National Garden Bureau is launching a fundraising campaign to garner resources to help the Julie + Michael Tracy Family Foundation complete a 1.5 acre therapeutic garden, one that will assist young adults with autism learn important life and career skills. The Growing Solutions Farm is located in Chicago, Illinois and is the first beneficiary in this annual fundraising effort by the National Garden Bureau.

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Therapeutic and Healing Gardens

 We hear time and again how gardeners use their garden spaces to unwind from their day, get away from it all, relieve stress, etc. So it’s no surprise to us who already enjoy gardening that working either indoors or outdoors with plants is good for the body and soul. In fact, we just read this blog post by Jane Gates touting all the health benefits of home gardening. These days, there is more and more research showing how gardens and garden tasks can play an extremely important role in healthcare, treating ailments and afflictions, teaching or re-teaching physical activities and even providing occupational training for the future. This is known as Horticultural Therapy.

 
According to a more precise definition by the Chicago Botanic Garden, Horticultural Therapy is the professionally directed use of plant, garden and nature activities to achieve measurable physical and mental health outcomes. Gardens built to achieve those outcomes are often called therapeutic or health care gardens and are designed by horticulture/landscape professionals in conjunction with health care professionals.  
 
There are numerous terminologies attached to this area of garden design and function so we will define a few of the different types of gardens that are similar to therapeutic gardens:
 
Healing gardens – A garden that supports generalized healing by helping patients who have had physical, mental, emotional or spiritual harm become healthful, well and whole.
 
Rehabilitation garden – A garden used as therapy to restore a patient’s mobility.
 
Enabling gardens – A garden used to teach and inspire accessible gardening by example.
 
Meditation/Contemplation garden – A garden space that encourages reflection for spiritual and mental healing.
 
The basic premise is the same, and that’s to use a garden (ornamental or edible; inside or outside; small or large) as a tool for physical and mental healing. Some garden tasks are perfect for someone with limited mobility and will possibly allow them to continue to live on their own and grow their own food. A beautiful garden setting with the right amount of sun exposure can aid healing in patients young and old. Simply having a garden on site of a hospital, rehab center or retirement home (to name a few) encourages getting outside and soaking up the sun. A teaching garden within a school will teach life and survival skills for children of all ages, abilities and economic backgrounds.
 
In some recent research on the topic, we’ve found multiple sources of useful information.
 
The American Society of Landscape Architects is an organization for professional landscape architects, the ones who design therapeutic gardens, and has this article on defining a Therapeutic Garden.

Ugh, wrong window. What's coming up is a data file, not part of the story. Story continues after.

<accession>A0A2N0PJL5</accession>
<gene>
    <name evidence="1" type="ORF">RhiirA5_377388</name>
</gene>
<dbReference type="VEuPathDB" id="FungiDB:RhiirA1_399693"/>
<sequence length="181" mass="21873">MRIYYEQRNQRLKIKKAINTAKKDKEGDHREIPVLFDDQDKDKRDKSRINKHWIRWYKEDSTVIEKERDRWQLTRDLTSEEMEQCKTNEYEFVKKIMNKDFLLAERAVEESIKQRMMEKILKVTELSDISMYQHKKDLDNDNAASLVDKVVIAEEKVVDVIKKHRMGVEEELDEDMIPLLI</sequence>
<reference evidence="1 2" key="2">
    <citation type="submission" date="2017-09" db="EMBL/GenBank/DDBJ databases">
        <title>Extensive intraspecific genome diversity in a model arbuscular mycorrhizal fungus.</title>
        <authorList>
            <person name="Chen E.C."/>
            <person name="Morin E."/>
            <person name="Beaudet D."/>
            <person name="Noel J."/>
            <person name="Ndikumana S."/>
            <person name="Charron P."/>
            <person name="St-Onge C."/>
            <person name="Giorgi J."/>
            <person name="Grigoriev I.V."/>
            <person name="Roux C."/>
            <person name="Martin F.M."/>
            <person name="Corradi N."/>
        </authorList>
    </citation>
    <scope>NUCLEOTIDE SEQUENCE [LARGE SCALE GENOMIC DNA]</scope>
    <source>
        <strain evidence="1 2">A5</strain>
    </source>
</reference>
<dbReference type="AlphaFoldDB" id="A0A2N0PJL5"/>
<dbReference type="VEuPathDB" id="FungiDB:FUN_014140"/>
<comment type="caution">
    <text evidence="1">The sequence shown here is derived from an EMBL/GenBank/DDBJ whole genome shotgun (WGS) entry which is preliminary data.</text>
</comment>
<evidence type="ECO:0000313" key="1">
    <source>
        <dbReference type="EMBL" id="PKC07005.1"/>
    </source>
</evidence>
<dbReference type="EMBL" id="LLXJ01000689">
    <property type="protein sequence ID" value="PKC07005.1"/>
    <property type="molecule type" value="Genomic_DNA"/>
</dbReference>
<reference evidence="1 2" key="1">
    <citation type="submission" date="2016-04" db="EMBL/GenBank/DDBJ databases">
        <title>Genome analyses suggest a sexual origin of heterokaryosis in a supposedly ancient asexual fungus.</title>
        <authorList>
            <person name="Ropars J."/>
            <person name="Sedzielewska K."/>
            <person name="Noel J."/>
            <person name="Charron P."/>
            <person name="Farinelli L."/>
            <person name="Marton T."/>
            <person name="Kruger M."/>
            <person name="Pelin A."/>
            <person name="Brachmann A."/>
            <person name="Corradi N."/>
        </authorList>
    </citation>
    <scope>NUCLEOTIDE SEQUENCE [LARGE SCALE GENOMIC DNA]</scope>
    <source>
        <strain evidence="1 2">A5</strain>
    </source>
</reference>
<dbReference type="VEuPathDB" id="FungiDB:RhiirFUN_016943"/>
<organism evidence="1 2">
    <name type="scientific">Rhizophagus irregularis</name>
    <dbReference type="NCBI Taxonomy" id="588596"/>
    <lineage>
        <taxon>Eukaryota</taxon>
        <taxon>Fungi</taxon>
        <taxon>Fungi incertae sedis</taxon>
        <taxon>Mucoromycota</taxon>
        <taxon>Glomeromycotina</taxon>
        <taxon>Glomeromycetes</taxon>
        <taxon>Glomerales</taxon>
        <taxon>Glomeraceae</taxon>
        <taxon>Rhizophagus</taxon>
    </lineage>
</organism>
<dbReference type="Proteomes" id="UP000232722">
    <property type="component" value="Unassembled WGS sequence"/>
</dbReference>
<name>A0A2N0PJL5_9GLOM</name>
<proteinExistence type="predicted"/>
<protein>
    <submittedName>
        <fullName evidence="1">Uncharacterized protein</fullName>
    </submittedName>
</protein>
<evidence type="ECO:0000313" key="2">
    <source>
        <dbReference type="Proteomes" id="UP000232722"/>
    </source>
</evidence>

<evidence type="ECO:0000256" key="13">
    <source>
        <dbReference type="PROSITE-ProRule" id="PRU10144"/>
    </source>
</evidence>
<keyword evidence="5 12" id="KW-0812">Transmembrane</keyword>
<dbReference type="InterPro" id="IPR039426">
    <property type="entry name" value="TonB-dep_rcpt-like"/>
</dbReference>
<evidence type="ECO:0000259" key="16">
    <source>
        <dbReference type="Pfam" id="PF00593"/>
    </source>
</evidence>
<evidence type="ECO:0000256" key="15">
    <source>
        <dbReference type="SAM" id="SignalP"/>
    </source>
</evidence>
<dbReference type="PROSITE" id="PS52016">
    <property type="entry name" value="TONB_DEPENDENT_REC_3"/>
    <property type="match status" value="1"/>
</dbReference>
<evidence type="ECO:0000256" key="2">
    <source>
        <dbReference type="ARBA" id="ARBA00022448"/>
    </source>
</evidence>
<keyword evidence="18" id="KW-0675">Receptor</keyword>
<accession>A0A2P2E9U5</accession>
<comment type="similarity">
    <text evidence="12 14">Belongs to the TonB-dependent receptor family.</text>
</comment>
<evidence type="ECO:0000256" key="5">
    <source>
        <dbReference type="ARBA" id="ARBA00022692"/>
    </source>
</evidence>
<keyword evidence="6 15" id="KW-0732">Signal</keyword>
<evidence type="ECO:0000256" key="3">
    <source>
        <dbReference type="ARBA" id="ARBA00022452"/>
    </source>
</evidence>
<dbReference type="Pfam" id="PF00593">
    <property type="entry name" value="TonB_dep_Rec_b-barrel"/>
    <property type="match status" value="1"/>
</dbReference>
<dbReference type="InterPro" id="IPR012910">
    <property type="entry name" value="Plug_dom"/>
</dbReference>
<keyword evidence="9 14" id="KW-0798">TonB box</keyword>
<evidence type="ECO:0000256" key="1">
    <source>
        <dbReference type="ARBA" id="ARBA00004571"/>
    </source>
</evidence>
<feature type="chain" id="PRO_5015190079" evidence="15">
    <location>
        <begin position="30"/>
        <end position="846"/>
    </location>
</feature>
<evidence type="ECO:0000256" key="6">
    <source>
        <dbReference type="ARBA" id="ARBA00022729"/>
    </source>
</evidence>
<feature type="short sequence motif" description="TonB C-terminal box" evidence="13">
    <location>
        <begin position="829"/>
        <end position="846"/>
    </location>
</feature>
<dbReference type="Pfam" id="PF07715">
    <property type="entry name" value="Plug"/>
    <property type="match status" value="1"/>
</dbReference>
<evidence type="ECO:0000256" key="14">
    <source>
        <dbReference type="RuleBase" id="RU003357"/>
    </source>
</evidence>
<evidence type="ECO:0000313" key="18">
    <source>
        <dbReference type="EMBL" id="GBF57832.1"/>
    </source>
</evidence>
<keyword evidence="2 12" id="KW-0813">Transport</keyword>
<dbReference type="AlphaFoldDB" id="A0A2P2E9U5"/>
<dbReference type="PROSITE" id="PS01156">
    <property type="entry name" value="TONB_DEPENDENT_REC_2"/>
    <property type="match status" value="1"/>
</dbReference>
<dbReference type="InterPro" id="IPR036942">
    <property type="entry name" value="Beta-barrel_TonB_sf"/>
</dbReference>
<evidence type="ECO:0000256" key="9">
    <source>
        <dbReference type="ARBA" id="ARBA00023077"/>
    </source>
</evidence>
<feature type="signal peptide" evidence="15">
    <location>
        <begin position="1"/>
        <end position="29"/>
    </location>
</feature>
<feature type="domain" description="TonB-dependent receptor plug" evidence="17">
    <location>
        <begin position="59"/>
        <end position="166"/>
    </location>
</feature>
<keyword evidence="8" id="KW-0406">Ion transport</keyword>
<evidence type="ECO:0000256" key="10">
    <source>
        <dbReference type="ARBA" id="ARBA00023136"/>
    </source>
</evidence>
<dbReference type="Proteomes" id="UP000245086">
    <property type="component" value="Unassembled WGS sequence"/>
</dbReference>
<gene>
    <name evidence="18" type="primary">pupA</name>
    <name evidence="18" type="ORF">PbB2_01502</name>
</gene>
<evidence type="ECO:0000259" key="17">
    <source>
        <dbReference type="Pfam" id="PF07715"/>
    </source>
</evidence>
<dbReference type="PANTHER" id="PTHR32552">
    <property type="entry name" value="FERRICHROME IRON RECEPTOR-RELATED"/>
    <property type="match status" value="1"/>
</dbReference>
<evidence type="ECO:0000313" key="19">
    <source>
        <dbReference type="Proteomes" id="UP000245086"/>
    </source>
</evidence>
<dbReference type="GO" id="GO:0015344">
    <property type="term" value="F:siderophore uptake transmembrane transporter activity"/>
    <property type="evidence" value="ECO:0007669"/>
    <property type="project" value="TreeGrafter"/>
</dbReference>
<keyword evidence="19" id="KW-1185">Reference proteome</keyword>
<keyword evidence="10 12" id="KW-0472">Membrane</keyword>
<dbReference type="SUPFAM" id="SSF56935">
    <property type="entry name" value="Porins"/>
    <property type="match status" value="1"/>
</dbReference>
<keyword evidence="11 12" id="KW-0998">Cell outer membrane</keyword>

The Chicago Botanic Garden not only has an Enabling Garden on their grounds (read about it here) but also offers a Horticultural Therapy Certificate Program.
 
The Therapeutic Landscapes Network is an online community of people and companies interested in using horticulture as therapy.
 
For professionals, there is the American Horticulture Therapy Association that assists their members advance the practice of horticulture as therapy.
 
All gardeners should understand the many ways gardening is beneficial and encourage the establishment of therapeutic gardens in their own communities. National Garden Bureau is passionate about inspiring more people to garden and horticulture therapy just gives us one more great reason to promote gardening. The more we know, the more we can help!

  • Tomato 'Red and Yellow Pear Blend'

    These heirloom pear tomatoes from the late 1800's are a treat for all. With sweet, mild flavor, and low acidity, you can eat these little 2" long and 1" wide tomatoes like grapes. Seeds in the packet are color coded, so you can make sure to plant both the red and yellow varieties. Pear tomatoes are vigorous and very productive plants, growing up to 8' tall with lots of fruit set. They are indeterminate, producing fruit up until the first fall frost.

  • Squash, winter 'Shokichi Green' & 'Shokichi Shrio'

    Personal-sized, Kabocha Winter Squashes are ornamental as well as edible.

    'Shokichi Green' produces single serving-size, green fruits with light stripes. This small Kabocha weighs between ½ and 1¼ lb. Its diminutive size allows it to fit perfectly on a plate as well as double as a great ornamental. High yielding at 6-10 fruits per plant.

    Shokichi Shrio is a small, single serving-size gray Kabocha that is perfect for stuffing. Fruits weigh from ½-1¼ lbs.

  • Zinnia 'Zahara Double Fire'

    This recent All America Selections winners has proven garden performance. Highly basal-branching plants result in a beautiful well proportioned plant habit that is completely covered first with buds, then with consistently double and symmetrical scarlet-orange flowers. The overall effect is amazing. Zahara Double Fire will make a marvelous addition to annual gardens and containers. Even better, it exhibits highly dependable tolerances to leaf spot and mildew diseases, thus assuring prolonged garden longevity.

  • Corn 'On Deck Hybrid'

    Container Corn 'On Deck' is a phenomenal sweet corn that sets 2-3 ears in even the smallest of gardens- including containers! This variety grows to a maximum of 5’ tall and can be used as a tidy little wind screen on the porch or in the back of the garden. The 8” long bicolor ears are delectably sweet and have a great crispy kernel. Imagine just sowing 9 seeds in a 24” diameter pot and producing 27 ears of corn- that’s over an ear per inch!!

  • Tomato 'Premio'

    68 Days from transplant. (Indeterminate plant) Premio is an excellent replacement variety for Sweet Cluster, which is no longer available. Its indeterminate plant produces good yields of high quality 4 oz. fruit in clusters of 6 to 8 fruit. The clusters of fruit ripen uniformly; have a good red color and a uniform round shape. Staking is recommended for best overall yield and fruit quality. Good disease resistance.